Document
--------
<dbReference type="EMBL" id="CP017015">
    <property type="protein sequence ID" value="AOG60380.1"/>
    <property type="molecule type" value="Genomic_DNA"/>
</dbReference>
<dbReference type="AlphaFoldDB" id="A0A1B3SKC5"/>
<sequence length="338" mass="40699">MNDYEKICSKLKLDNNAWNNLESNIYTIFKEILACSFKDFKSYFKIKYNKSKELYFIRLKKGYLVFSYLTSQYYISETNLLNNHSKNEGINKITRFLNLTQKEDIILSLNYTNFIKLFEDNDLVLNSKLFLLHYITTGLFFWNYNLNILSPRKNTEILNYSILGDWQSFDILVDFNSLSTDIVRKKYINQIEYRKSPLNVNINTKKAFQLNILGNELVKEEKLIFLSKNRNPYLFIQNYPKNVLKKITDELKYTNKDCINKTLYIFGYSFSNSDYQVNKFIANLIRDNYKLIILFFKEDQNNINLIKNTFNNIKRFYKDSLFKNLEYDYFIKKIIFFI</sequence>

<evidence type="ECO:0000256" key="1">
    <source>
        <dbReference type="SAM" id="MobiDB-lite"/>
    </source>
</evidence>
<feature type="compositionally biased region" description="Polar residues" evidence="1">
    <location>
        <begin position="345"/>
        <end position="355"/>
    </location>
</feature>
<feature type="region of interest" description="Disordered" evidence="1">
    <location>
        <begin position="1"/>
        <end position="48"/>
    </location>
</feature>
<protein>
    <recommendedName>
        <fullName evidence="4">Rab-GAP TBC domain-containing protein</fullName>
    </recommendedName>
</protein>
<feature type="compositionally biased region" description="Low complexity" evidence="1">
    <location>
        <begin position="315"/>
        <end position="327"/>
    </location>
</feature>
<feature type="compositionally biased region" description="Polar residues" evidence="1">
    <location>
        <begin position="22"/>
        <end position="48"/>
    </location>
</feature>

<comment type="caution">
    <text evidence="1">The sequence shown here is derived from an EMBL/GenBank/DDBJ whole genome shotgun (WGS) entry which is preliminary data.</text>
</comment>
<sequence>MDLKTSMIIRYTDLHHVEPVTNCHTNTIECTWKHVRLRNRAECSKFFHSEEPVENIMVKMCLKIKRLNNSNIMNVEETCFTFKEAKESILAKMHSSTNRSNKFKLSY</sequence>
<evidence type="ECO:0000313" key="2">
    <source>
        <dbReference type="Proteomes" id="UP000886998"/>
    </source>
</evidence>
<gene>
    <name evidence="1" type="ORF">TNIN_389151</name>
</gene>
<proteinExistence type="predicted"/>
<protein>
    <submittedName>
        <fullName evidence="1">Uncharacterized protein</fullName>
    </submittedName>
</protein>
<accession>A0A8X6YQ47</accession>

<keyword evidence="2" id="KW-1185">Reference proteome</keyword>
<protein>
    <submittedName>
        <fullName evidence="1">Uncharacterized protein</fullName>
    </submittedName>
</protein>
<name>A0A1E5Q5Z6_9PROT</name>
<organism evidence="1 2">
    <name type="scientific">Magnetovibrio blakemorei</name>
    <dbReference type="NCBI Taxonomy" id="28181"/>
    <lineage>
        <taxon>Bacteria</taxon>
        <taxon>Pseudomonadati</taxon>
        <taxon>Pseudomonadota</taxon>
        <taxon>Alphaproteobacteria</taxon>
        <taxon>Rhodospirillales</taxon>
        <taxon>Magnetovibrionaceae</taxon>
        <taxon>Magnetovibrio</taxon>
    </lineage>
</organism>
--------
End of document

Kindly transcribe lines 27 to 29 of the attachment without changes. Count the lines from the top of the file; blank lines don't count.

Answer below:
    </recommendedName>
</protein>
<feature type="compositionally biased region" description="Low complexity" evidence="1">